I pop open a cupboard and survey the contents. Hmm, apparently I am Old Mother Hubbard, the cupboard while not bare-I see onion soup mix and some ramen noodles lurking in the back-is in serious need of replenishment.
Honestly, there was food, lots of food, in the cabinet just yesterday. I should know I am the one who went out to the store, filled a cart and hauled it home.
It appears that sometime between yesterday afternoon, when I dragged the bags in from the car, and this morning the children (and spouse) found the food. And like locusts, they ate it all leaving not even a crumb. Okay, that is an exaggeration there were crumbs lots and lots of crumbs and a couple of crumpled wrappers.
Sigh, since everyone expects me to magically produce food at the appointed feeding times I guess I am in for another exciting trip to the supermarket.
I like shopping, just not food shopping. Alas, If only I could shop for shoes as often as I shop for food.
Really, I go there so often I expect them to greet me by name. Perhaps, even give me a personalized shopping cart, something in a snazzy pink with racing stripes-is that too much to ask?
I have a sneaking suspicion that I am single highhandedly financing the grocer's Ivy League education for his children.
After wrestling a cart out of the cart corral, I set it for autopilot and start my shopping adventure. My first stop is the produce aisle.
I grab a red pepper and notice the sticker that proclaims it is a product of Spain.
Harrumph, while I understand I live in a climate with a winter season that is approximately 9.75 months long, thus eliminating any chance of a year around supply of local produce, I really don't like the idea that my veggies are more well traveled then I am.
I roll out of the produce aisle and cruise over to the dairy aisle where I hope to find dairy products that don't make me feel inadequate.
I grab a gallon of the finest milk in the cooler-vintage 2010. While it isn't from the dairy state, it also didn't arrive on a Trans Atlantic flight.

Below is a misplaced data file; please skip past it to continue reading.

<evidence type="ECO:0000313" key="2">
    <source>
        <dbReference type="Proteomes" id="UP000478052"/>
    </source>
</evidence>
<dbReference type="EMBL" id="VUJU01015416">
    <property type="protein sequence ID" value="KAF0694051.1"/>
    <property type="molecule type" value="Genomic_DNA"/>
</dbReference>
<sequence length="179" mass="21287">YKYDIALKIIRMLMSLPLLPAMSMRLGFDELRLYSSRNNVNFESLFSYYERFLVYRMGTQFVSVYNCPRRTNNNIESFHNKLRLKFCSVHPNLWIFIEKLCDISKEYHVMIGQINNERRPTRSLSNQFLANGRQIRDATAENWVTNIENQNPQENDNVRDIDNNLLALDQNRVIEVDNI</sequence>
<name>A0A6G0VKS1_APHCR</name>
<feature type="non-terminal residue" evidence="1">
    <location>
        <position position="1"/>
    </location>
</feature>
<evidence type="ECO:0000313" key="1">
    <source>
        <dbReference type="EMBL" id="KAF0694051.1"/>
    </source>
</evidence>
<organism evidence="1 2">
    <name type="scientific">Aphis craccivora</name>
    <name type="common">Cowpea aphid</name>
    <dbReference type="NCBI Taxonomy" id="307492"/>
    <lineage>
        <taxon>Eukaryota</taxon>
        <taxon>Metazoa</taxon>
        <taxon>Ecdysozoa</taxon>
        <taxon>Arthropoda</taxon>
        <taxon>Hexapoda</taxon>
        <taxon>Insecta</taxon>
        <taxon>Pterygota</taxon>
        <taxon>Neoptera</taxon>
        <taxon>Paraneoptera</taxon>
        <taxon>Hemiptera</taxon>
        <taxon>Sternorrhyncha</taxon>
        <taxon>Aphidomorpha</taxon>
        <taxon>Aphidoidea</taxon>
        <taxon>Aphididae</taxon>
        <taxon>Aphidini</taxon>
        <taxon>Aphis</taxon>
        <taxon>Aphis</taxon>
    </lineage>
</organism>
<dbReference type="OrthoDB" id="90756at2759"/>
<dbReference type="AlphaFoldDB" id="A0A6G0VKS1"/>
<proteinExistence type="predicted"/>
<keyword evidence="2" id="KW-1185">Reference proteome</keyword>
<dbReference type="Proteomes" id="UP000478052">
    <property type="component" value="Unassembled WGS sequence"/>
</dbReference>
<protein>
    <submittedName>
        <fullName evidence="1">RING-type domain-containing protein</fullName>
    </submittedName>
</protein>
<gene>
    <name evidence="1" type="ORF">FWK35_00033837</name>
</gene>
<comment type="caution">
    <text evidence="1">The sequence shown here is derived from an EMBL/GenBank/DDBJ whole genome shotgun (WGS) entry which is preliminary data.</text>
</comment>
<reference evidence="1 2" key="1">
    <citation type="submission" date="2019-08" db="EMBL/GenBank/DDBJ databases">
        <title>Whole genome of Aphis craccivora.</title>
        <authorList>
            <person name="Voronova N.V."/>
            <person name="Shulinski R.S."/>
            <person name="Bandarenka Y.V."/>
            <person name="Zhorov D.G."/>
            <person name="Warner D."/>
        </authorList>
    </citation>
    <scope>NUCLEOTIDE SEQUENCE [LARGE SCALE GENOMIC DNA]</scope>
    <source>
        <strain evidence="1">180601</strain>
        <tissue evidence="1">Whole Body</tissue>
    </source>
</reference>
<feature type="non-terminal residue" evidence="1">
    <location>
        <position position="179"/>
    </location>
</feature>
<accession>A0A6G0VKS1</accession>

Now, I am quite happy with the pasteurized product but lately a contingent of "raw milk" proponents has been touting the health benefits of milk fresh from the cow.
Call me crazy but I think pasteurization is a good thing. I have zero interest in drinking milk that is still warm from the cow. Having grown up on watery skim milk, I can't even drink 2% milk let alone imagine milk straight from the cow.
My shopping experience is enhanced or hindered, it all depends on your point of view, by my three small octopi, I mean children, hanging off the shopping cart. They want to help shop.
By help, I mean they grab breakable items from the shelves, race the cart down the aisles and ask for every non-healthy item in the store.
I swear the sugary or just plain bad for you items have much more attractive packages then the healthy stuff.
Don't believe me? Look at the oatmeal container-snooze. Now, look at the box of triple frosted sugar flakes; much cuter, right. Not to mention how these items find a shelf-home about at child eye level; sneaky, Mr. Grocer.
Finally, we make our escape from the store with what appears to be a month's worth of groceries but is in fact, just enough to get us through the next day and a half.
Maybe next time I will sneak in a side trip to the shoe store.
Jennifer Flaten lives where the local delicacy is fried cheese, Wisconsin. She writes about family life, its amusing or not so amusing moments. "At least it's not another article on global warming," she says. Jennifer bakes a mean banana bread and admits an unusual attraction to balloon animals and cup cakes. Busy preparing for the zombie apocalypse, she stills finds time to write "As I See It," her witty, too often true column. "My urge to write," says Jennifer, "is driven by my love of cupcakes, with sprinkles on top. Who wouldn't write for cupcakes, with sprinkles," she wonders.
Click above to tell a friend about this article.